Weekly Fishing Report
Fishing Conditions & Updates for Maine, New Hampshire & Massachusetts
Water temps are running above average across New England this week as we transition from summer into fall. Hunting seasons have reduced fishing pressure to a mere drop in the bucket compared to just a few weeks ago. The annual striped bass fall run has yet to happen, leaving many chomping at the bit for the greater number of larger fish that usually emerge as they make their way south. Lake trout are still active, salmon are beginning to bronze up, crappie are moving into deeper water, and bass are feeding. We are on the cusk of arguably some of the best fishing of the entire year.
Captain Tim Tower of the Bunny Clark reports still-good ground fishing, but they are still being plagued by dogfish some of the time. Tim is advising anglers to take advantage of the late-season fishing for your chance at bigger fish. They reported decent catches of some nice haddock and pollock up to 21 pounds, cod (released) to 18 pounds, and a huge 23-pound skate, with many pollock doubles. “This is the time of year I would go if I wanted to catch bigger than normal fish or more fish. But that's me,” Tim writes.
Greg at Jordan’s Store in Sebago told us that he is getting reports of lots of baitfish on the surface in somewhat shallow water. He figures they were probably alewives, a sign that fall is coming and fall feeding activity isn’t far away. He told us of some larger native salmon being caught trolling bait, probably around the shoals early in the morning. He also had reports of anglers crushing good numbers of nice salmon in front of the Songo River and big smallmouth coming out of Peabody Pond on bait trolling deep water. Greg wanted to remind anglers that we are coming onto some of the best fishing of the year. “It’s hunting season, which keeps a lot of people off the water right now,” he told us.
Full-time New Hampshire fishing guide Tim Moore from Tim Moore Outdoors tells us that the fishing pressure is dwindling, but the action is heating up. “The early trolling bite has been great for big salmon and rainbows, and then we switch over to the lake trout jig bite. The laker bite hasn’t been stellar this year, but there are a ton of fish down there right now. It’s a blast to watch them chase your jig on the fish finder,” he said. Tim also told us that he is beginning to target, and find, some nice white perch and that the black crappie bite is heating up as well. His fall transition will be from salmon and lake trout on Winnipesaukee to Moore Dam for trophy northern pike in October and November, with some Winnipesaukee trips for giant slab crappie mixed in.
Felix at Suds N’ Soda Sports in Greenland reported that there are still anglers catching some striped bass, but many have packed it up for archery deer and bear seasons. He told us that they are still selling a lot of eels to night anglers, but they are finished selling sea worms for the season. Felix suggests trying to jig mackerel at the 2KR buoy and sticking close to the mouth of Portsmouth Harbor for the best chance at bigger stripers.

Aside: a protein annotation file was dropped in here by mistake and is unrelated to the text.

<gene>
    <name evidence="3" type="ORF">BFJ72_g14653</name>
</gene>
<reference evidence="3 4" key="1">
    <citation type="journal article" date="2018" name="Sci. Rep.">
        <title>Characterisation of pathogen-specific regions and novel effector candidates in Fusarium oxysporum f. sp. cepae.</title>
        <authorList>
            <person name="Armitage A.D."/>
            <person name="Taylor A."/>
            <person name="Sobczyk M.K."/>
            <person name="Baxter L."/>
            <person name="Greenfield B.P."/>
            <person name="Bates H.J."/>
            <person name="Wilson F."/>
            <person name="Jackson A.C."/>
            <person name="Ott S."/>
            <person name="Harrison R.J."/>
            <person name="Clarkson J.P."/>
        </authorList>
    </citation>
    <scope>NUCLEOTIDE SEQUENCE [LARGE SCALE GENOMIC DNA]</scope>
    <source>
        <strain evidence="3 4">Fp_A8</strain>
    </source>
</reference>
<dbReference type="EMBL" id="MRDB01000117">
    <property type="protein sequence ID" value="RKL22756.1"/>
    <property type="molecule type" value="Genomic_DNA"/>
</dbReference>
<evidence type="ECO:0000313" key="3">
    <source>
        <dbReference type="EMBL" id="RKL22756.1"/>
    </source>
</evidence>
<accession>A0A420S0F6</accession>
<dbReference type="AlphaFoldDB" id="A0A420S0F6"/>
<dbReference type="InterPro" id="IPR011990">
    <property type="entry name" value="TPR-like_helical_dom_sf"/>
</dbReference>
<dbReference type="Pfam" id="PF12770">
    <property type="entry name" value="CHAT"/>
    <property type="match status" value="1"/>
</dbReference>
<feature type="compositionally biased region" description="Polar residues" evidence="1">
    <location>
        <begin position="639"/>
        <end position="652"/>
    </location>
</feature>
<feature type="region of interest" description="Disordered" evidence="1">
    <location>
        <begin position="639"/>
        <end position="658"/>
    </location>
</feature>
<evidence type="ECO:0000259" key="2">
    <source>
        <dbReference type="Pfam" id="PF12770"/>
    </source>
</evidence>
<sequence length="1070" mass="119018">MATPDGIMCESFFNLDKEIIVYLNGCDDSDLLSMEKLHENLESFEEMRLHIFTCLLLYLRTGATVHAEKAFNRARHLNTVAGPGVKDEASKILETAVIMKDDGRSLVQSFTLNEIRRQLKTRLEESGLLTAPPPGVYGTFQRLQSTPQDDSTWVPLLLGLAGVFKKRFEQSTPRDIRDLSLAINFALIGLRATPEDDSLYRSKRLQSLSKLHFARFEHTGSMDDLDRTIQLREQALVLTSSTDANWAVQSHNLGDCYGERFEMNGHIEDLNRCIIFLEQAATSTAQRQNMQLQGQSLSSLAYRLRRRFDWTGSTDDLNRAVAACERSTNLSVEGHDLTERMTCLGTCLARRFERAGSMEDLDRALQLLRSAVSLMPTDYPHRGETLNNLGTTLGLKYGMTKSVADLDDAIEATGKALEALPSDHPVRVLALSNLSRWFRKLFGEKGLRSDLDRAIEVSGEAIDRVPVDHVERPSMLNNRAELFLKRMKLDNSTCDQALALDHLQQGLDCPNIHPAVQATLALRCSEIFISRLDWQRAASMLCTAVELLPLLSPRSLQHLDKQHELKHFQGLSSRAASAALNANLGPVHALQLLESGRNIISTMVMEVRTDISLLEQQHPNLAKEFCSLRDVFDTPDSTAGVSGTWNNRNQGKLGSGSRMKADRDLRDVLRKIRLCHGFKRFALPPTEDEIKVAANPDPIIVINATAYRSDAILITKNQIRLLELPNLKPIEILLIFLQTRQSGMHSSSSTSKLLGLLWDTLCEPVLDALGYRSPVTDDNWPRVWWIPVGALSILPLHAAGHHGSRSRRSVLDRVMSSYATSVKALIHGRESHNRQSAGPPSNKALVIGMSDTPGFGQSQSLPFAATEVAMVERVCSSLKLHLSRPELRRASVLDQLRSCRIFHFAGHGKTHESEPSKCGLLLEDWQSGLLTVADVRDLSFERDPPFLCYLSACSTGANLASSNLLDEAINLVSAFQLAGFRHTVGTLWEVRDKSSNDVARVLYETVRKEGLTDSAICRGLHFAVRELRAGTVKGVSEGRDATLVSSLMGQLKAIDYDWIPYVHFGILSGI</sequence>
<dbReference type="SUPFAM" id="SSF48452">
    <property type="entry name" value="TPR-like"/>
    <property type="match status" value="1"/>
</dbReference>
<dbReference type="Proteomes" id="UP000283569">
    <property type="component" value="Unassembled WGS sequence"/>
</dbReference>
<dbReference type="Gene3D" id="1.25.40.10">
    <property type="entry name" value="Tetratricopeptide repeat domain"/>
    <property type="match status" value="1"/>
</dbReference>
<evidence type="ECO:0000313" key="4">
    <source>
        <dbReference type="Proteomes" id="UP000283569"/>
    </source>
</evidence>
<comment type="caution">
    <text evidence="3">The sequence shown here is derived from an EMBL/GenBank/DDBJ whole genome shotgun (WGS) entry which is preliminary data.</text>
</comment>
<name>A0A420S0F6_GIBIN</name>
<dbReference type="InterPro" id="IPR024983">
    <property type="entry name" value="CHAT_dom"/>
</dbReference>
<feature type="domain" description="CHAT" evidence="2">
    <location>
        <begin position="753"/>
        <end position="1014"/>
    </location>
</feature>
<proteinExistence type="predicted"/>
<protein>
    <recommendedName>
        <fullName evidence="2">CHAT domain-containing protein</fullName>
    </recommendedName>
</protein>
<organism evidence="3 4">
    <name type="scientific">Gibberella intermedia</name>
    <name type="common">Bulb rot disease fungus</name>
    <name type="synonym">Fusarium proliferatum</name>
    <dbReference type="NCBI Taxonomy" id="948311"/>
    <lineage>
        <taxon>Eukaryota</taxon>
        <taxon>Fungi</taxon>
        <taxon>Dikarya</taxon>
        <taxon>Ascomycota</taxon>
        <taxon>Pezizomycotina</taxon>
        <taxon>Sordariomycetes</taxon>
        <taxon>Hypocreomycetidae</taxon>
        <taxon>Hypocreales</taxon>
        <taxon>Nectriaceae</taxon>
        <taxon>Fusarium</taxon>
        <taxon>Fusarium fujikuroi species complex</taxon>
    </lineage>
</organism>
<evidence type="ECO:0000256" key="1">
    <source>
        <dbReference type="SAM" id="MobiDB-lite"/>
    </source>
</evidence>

In Meredith, Alan Nute at A.J.’s Bait and Tackle told us that things are slowing down, partially due to hunting season and school being back in session, but there are still some very nice salmon being caught on Winnipesaukee. He reported some anglers beginning to catch and eat rock bass, a nuisance fish that is underrated for its fish fry capabilities. Alan suggests exploring some of the lesser-pressured lakes and ponds for better fishing. He had reports of two 6-pound salmon and a 7.5-pound lake trout on Big Danhole Pond, and a 6-pound rainbow from Great East Lake. “You don’t get a lot of fish, but the ones you get are quality,” he said.
Mike at Surfland Bait and Tackle reported a productive weekend of striped bass fishing. He reported many fish taken on topwater lures in the morning and at night from parking lot #6 of the refuge. Far-casting lures such as the Super Strike in white/yellow have been doing well. Small yellow Stillwater poppers have been doing well down near the Captain’s Boat just before daybreak. He also told us of a couple bluefish taken on mackerel near parking lot #3. Mike has been fishing in Salem Harbor where he has been seeing mackerel and huge schools of peanut bunker. “When they decide to go out into the beachfront, it will be fun,” Mike said.
Because of inherent time restrictions of gathering fresh, up-to-date information, editing & producing this report in a timely manner, occasional errors or marginal information may slip by us. We try our hardest to provide accurate information. We urge readers to use this report as a tool to increase their fishing pleasure and not to rely on as their sole resource. First or second hand information is offered by fishing guides, commercial fishing charters or party boats, bait & tackle dealers, well-known successful anglers and state & federal fisheries and natural resources enforcement officials. We also welcome and use reports forwarded to us by fishermen that use this report. - Kittery Trading Post Fishing Report Editor